"What are you thinking about?" Kurt asked, turning his head up to look at Blaine.

"What?" Blaine asked, still half-daydreaming.

"You aren't listening to me," chuckled Kurt, shaking his head slightly. Some people couldn't stand Blaine's inability to stay in reality. Kurt loved everything about it, though. He found Blaine's head in the clouds to be comforting. People who were too attached to real life were constantly stressed about everything. People who dreamed could use it as an escape from the black-and-white planet, like Dorothy's Oz. Kurt's version of jumping over the rainbow wasn't munchkins and dancing lions. It was just simple envisionments of Broadway and fairy tales and classic Disney-style love. Sometimes he imagined his future with Blaine, getting married, having little Warblers, and growing old together. He crossed his fingers that maybe, someday, it would no longer have to be just a figment of his imagination. Anyways, if Walt had taught him anything, it was that, if you were lucky, and believed in it, dreams did come true.

"I'm sorry," Blaine apologized, kissing the top of his boyfriend's head. "I'm listening now."

"I was just wondering what you were thinking about. Care to share your fantasy with two?"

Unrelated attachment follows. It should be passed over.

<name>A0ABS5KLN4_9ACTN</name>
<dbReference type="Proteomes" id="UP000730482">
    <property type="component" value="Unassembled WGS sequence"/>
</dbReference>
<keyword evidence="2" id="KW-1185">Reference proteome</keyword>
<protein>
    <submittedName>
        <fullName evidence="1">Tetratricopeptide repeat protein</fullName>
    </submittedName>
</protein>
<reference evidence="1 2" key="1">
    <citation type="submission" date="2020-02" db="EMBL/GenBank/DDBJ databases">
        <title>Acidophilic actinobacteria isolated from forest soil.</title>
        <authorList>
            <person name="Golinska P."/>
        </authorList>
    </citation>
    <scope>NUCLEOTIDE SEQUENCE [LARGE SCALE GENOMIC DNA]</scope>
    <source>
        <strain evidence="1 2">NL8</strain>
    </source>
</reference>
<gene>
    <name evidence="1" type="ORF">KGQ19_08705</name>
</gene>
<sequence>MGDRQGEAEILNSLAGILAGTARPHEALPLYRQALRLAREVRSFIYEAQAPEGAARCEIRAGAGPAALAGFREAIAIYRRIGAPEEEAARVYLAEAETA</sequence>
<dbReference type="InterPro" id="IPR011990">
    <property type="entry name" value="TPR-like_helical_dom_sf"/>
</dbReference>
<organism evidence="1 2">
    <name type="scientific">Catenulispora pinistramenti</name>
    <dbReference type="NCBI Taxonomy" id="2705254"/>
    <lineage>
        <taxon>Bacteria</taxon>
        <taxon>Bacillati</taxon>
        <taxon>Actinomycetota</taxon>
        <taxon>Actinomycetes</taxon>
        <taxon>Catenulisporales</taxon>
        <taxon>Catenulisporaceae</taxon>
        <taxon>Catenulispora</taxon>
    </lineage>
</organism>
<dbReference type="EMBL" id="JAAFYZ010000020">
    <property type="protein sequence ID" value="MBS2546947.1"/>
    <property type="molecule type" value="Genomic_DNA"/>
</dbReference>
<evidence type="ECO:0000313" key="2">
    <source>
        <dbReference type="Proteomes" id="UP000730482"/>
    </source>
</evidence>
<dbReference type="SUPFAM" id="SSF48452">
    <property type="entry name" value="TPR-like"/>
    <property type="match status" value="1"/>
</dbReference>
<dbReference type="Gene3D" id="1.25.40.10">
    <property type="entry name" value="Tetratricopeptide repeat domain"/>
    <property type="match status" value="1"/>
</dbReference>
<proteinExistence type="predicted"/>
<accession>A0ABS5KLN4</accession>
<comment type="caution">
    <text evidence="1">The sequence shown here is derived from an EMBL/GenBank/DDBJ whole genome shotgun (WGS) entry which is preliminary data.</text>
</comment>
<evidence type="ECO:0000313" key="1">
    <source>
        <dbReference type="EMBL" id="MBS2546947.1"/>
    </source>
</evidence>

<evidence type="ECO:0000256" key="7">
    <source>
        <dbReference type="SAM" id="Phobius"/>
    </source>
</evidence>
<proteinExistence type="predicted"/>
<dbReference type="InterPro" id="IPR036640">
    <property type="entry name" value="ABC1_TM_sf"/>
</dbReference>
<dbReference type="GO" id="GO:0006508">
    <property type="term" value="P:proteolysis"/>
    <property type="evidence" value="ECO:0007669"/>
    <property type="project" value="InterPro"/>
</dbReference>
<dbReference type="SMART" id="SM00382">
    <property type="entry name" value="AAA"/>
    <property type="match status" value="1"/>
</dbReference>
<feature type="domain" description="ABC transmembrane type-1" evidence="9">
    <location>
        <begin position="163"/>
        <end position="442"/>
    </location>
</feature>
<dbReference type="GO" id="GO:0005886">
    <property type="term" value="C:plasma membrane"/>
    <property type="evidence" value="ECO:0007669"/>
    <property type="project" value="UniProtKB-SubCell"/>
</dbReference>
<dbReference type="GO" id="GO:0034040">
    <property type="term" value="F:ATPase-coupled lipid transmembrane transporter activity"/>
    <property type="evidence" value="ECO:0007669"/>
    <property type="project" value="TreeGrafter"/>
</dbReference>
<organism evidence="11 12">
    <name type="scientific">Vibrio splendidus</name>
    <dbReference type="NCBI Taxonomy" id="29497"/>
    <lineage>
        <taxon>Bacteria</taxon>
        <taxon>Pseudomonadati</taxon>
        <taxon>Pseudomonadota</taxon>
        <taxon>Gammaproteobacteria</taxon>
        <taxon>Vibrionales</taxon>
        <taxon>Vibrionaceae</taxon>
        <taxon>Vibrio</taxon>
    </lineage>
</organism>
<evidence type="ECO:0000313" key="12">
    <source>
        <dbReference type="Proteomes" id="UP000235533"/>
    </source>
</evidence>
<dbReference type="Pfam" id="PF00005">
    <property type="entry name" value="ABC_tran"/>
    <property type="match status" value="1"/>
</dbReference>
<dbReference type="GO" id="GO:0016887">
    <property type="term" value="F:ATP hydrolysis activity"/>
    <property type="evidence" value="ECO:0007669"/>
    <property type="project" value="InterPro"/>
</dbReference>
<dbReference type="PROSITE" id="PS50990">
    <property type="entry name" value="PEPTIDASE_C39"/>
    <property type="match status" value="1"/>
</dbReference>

"I was just thinking about…" trailed Blaine, talking slowly but thinking quickly. "Disney movies." It was a daft answer, but it was believable. Ever since he'd come to the Midwest, he'd developed a taste for the classics. They were easy to follow, and filled with hope and dreams. Hardly a week went by when an animation wasn't playing on his television.

"Huh," hummed Kurt, "I was just thinking about it, too. That's strange."

"Sure is. Guess we're just two of a kind. Who knows, maybe someday I'll be your knight in shining armor."

"Only if I get to be your Prince Charming."

"Given." Kurt leaned up and pressed his Chapstick-covered lips on Blaine's dry ones. Blaine kissed back gently, but kept his eyes open. He looked down at the boy in his arms, gorgeous, perfect, and amazing. Blaine loved everything about him, he truly did. He hated lying to him more than anything else in the world, though. Someday, he'd tell him the truth. Kurt deserved to know that his boyfriend was no Philly's city slicker, but a dust-covered cowboy with blue jeans and a Stenson on his head.

Not tonight though, he thought to himself, and closed his eyes again.

Blaine looked down from the stars back to the horizon in front of him. It was nice to be home again, as it always was after a long time away. His lips started to vibrate as he began to hum,

I hear her voice, in the mornin' hours she calls to me.

The radio reminds me of my home far a-way

And drivin' down the road I get a feeling'

That I should have been home yesterday, yesterday.

He'd end all his hiding someday, and come forward as the person he really was. The original American settler, a person who had the courage to be as free as the wild mustang. As the sun rose up, the Western melody that had been playing started to end, giving into the new song of galloping horses and windy plains, guitar twangs and the singing on the meadowlark. He took once last glance at the vista before him, and started to turn Yukon back in the direction of the stables. "Take me home," he breathed, and they rode off into the dust.